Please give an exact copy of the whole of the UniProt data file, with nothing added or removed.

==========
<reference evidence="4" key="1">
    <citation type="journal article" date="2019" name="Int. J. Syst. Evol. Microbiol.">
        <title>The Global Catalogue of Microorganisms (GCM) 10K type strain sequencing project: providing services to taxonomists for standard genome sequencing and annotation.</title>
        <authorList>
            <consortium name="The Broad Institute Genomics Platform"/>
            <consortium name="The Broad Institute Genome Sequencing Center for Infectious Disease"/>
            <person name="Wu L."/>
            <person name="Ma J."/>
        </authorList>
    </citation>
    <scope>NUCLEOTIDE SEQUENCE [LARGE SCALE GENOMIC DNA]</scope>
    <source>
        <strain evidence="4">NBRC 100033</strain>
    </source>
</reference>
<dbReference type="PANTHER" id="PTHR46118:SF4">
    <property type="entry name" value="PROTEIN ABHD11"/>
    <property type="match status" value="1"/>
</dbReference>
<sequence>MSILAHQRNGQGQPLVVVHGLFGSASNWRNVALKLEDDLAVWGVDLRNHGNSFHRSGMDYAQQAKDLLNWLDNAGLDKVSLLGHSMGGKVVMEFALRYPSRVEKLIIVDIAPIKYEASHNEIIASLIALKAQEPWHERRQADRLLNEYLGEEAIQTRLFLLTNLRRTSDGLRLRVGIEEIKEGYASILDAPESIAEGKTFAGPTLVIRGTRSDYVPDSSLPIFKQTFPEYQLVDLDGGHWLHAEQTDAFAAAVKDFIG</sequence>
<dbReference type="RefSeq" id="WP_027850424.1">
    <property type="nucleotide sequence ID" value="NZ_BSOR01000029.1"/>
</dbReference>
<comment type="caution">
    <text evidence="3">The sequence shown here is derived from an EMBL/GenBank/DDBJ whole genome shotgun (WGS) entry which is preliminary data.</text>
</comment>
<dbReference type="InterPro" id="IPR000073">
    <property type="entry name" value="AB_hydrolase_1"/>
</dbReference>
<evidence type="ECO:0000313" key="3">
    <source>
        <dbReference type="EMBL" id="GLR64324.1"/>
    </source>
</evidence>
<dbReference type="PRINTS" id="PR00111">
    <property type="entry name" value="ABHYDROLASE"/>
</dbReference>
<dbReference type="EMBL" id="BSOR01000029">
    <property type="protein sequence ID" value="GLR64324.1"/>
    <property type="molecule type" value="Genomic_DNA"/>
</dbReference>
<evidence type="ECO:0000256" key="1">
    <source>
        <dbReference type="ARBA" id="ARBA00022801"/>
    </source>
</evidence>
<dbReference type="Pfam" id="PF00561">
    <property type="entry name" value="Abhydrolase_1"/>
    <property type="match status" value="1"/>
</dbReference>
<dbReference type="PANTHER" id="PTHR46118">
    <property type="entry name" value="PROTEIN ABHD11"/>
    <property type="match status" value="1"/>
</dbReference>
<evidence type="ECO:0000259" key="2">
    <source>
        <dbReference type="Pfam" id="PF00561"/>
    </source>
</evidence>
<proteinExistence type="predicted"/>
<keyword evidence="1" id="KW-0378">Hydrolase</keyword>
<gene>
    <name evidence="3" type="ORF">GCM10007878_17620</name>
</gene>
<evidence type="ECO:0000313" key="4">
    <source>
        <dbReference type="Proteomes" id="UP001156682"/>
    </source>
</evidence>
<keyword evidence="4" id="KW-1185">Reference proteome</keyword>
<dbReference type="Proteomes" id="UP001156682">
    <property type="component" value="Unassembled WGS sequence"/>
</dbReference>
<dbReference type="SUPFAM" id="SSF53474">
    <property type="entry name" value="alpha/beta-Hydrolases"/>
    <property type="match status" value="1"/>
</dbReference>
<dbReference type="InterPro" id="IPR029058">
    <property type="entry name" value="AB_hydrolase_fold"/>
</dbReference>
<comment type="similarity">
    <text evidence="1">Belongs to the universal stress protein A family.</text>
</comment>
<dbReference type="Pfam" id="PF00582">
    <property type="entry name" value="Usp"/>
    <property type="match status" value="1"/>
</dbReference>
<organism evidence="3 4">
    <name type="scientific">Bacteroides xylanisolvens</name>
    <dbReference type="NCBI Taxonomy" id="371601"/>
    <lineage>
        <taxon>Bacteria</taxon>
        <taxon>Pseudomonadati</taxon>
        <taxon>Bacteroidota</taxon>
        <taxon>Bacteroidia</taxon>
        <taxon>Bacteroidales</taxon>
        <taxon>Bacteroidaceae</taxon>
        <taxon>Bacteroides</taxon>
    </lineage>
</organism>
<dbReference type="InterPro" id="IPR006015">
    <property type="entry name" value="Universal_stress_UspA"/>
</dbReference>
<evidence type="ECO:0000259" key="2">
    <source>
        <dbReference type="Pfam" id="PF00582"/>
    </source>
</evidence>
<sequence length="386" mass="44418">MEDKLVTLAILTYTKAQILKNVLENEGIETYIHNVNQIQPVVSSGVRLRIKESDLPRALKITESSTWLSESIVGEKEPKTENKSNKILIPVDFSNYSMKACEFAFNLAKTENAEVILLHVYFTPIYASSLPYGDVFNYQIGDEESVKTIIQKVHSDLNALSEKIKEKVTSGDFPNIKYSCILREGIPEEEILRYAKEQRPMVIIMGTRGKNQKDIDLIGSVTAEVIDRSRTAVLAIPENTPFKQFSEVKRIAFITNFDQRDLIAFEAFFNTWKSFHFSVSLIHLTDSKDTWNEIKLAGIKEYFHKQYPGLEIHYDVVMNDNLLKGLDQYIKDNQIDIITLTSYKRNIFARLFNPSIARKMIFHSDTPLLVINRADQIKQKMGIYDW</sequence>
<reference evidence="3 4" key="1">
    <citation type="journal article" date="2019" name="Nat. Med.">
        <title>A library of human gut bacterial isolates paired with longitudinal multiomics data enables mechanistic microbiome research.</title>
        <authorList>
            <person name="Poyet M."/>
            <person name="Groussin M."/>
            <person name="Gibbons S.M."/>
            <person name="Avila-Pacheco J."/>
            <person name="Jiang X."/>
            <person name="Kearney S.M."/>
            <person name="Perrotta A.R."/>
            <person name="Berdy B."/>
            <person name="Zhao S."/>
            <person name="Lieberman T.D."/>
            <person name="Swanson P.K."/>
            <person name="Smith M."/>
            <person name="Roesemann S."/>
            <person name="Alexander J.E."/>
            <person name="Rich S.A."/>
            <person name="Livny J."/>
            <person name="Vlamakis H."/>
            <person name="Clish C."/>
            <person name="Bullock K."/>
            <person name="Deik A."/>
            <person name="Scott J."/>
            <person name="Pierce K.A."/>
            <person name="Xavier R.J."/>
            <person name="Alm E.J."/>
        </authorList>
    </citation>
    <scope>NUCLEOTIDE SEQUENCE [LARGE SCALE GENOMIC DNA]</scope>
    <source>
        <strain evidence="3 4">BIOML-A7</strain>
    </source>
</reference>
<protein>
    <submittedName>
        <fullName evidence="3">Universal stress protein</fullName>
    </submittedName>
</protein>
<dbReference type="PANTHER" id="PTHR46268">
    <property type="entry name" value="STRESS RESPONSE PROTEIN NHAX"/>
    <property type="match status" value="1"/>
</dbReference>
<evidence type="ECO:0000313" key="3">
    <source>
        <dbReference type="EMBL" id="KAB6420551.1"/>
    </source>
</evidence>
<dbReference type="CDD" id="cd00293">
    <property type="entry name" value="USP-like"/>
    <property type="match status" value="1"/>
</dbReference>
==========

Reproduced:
<reference evidence="4" key="1">
    <citation type="journal article" date="2019" name="Int. J. Syst. Evol. Microbiol.">
        <title>The Global Catalogue of Microorganisms (GCM) 10K type strain sequencing project: providing services to taxonomists for standard genome sequencing and annotation.</title>
        <authorList>
            <consortium name="The Broad Institute Genomics Platform"/>
            <consortium name="The Broad Institute Genome Sequencing Center for Infectious Disease"/>
            <person name="Wu L."/>
            <person name="Ma J."/>
        </authorList>
    </citation>
    <scope>NUCLEOTIDE SEQUENCE [LARGE SCALE GENOMIC DNA]</scope>
    <source>
        <strain evidence="4">NBRC 100033</strain>
    </source>
</reference>
<dbReference type="PANTHER" id="PTHR46118:SF4">
    <property type="entry name" value="PROTEIN ABHD11"/>
    <property type="match status" value="1"/>
</dbReference>
<sequence>MSILAHQRNGQGQPLVVVHGLFGSASNWRNVALKLEDDLAVWGVDLRNHGNSFHRSGMDYAQQAKDLLNWLDNAGLDKVSLLGHSMGGKVVMEFALRYPSRVEKLIIVDIAPIKYEASHNEIIASLIALKAQEPWHERRQADRLLNEYLGEEAIQTRLFLLTNLRRTSDGLRLRVGIEEIKEGYASILDAPESIAEGKTFAGPTLVIRGTRSDYVPDSSLPIFKQTFPEYQLVDLDGGHWLHAEQTDAFAAAVKDFIG</sequence>
<dbReference type="RefSeq" id="WP_027850424.1">
    <property type="nucleotide sequence ID" value="NZ_BSOR01000029.1"/>
</dbReference>
<comment type="caution">
    <text evidence="3">The sequence shown here is derived from an EMBL/GenBank/DDBJ whole genome shotgun (WGS) entry which is preliminary data.</text>
</comment>
<dbReference type="InterPro" id="IPR000073">
    <property type="entry name" value="AB_hydrolase_1"/>
</dbReference>
<evidence type="ECO:0000313" key="3">
    <source>
        <dbReference type="EMBL" id="GLR64324.1"/>
    </source>
</evidence>
<dbReference type="PRINTS" id="PR00111">
    <property type="entry name" value="ABHYDROLASE"/>
</dbReference>
<dbReference type="EMBL" id="BSOR01000029">
    <property type="protein sequence ID" value="GLR64324.1"/>
    <property type="molecule type" value="Genomic_DNA"/>
</dbReference>
<evidence type="ECO:0000256" key="1">
    <source>
        <dbReference type="ARBA" id="ARBA00022801"/>
    </source>
</evidence>
<dbReference type="Pfam" id="PF00561">
    <property type="entry name" value="Abhydrolase_1"/>
    <property type="match status" value="1"/>
</dbReference>
<dbReference type="PANTHER" id="PTHR46118">
    <property type="entry name" value="PROTEIN ABHD11"/>
    <property type="match status" value="1"/>
</dbReference>
<evidence type="ECO:0000259" key="2">
    <source>
        <dbReference type="Pfam" id="PF00561"/>
    </source>
</evidence>
<proteinExistence type="predicted"/>
<keyword evidence="1" id="KW-0378">Hydrolase</keyword>
<gene>
    <name evidence="3" type="ORF">GCM10007878_17620</name>
</gene>
<evidence type="ECO:0000313" key="4">
    <source>
        <dbReference type="Proteomes" id="UP001156682"/>
    </source>
</evidence>
<keyword evidence="4" id="KW-1185">Reference proteome</keyword>
<dbReference type="Proteomes" id="UP001156682">
    <property type="component" value="Unassembled WGS sequence"/>
</dbReference>
<dbReference type="SUPFAM" id="SSF53474">
    <property type="entry name" value="alpha/beta-Hydrolases"/>
    <property type="match status" value="1"/>
</dbReference>
<dbReference type="InterPro" id="IPR029058">
    <property type="entry name" value="AB_hydrolase_fold"/>
</dbReference>
<comment type="similarity">
    <text evidence="1">Belongs to the universal stress protein A family.</text>
</comment>
<dbReference type="Pfam" id="PF00582">
    <property type="entry name" value="Usp"/>
    <property type="match status" value="1"/>
</dbReference>
<organism evidence="3 4">
    <name type="scientific">Bacteroides xylanisolvens</name>
    <dbReference type="NCBI Taxonomy" id="371601"/>
    <lineage>
        <taxon>Bacteria</taxon>
        <taxon>Pseudomonadati</taxon>
        <taxon>Bacteroidota</taxon>
        <taxon>Bacteroidia</taxon>
        <taxon>Bacteroidales</taxon>
        <taxon>Bacteroidaceae</taxon>
        <taxon>Bacteroides</taxon>
    </lineage>
</organism>
<dbReference type="InterPro" id="IPR006015">
    <property type="entry name" value="Universal_stress_UspA"/>
</dbReference>
<evidence type="ECO:0000259" key="2">
    <source>
        <dbReference type="Pfam" id="PF00582"/>
    </source>
</evidence>
<sequence length="386" mass="44418">MEDKLVTLAILTYTKAQILKNVLENEGIETYIHNVNQIQPVVSSGVRLRIKESDLPRALKITESSTWLSESIVGEKEPKTENKSNKILIPVDFSNYSMKACEFAFNLAKTENAEVILLHVYFTPIYASSLPYGDVFNYQIGDEESVKTIIQKVHSDLNALSEKIKEKVTSGDFPNIKYSCILREGIPEEEILRYAKEQRPMVIIMGTRGKNQKDIDLIGSVTAEVIDRSRTAVLAIPENTPFKQFSEVKRIAFITNFDQRDLIAFEAFFNTWKSFHFSVSLIHLTDSKDTWNEIKLAGIKEYFHKQYPGLEIHYDVVMNDNLLKGLDQYIKDNQIDIITLTSYKRNIFARLFNPSIARKMIFHSDTPLLVINRADQIKQKMGIYDW</sequence>
<reference evidence="3 4" key="1">
    <citation type="journal article" date="2019" name="Nat. Med.">
        <title>A library of human gut bacterial isolates paired with longitudinal multiomics data enables mechanistic microbiome research.</title>
        <authorList>
            <person name="Poyet M."/>
            <person name="Groussin M."/>
            <person name="Gibbons S.M."/>
            <person name="Avila-Pacheco J."/>
            <person name="Jiang X."/>
            <person name="Kearney S.M."/>
            <person name="Perrotta A.R."/>
            <person name="Berdy B."/>
            <person name="Zhao S."/>
            <person name="Lieberman T.D."/>
            <person name="Swanson P.K."/>
            <person name="Smith M."/>
            <person name="Roesemann S."/>
            <person name="Alexander J.E."/>
            <person name="Rich S.A."/>
            <person name="Livny J."/>
            <person name="Vlamakis H."/>
            <person name="Clish C."/>
            <person name="Bullock K."/>
            <person name="Deik A."/>
            <person name="Scott J."/>
            <person name="Pierce K.A."/>
            <person name="Xavier R.J."/>
            <person name="Alm E.J."/>
        </authorList>
    </citation>
    <scope>NUCLEOTIDE SEQUENCE [LARGE SCALE GENOMIC DNA]</scope>
    <source>
        <strain evidence="3 4">BIOML-A7</strain>
    </source>
</reference>
<protein>
    <submittedName>
        <fullName evidence="3">Universal stress protein</fullName>
    </submittedName>
</protein>
<dbReference type="PANTHER" id="PTHR46268">
    <property type="entry name" value="STRESS RESPONSE PROTEIN NHAX"/>
    <property type="match status" value="1"/>
</dbReference>
<evidence type="ECO:0000313" key="3">
    <source>
        <dbReference type="EMBL" id="KAB6420551.1"/>
    </source>
</evidence>
<dbReference type="CDD" id="cd00293">
    <property type="entry name" value="USP-like"/>
    <property type="match status" value="1"/>
</dbReference>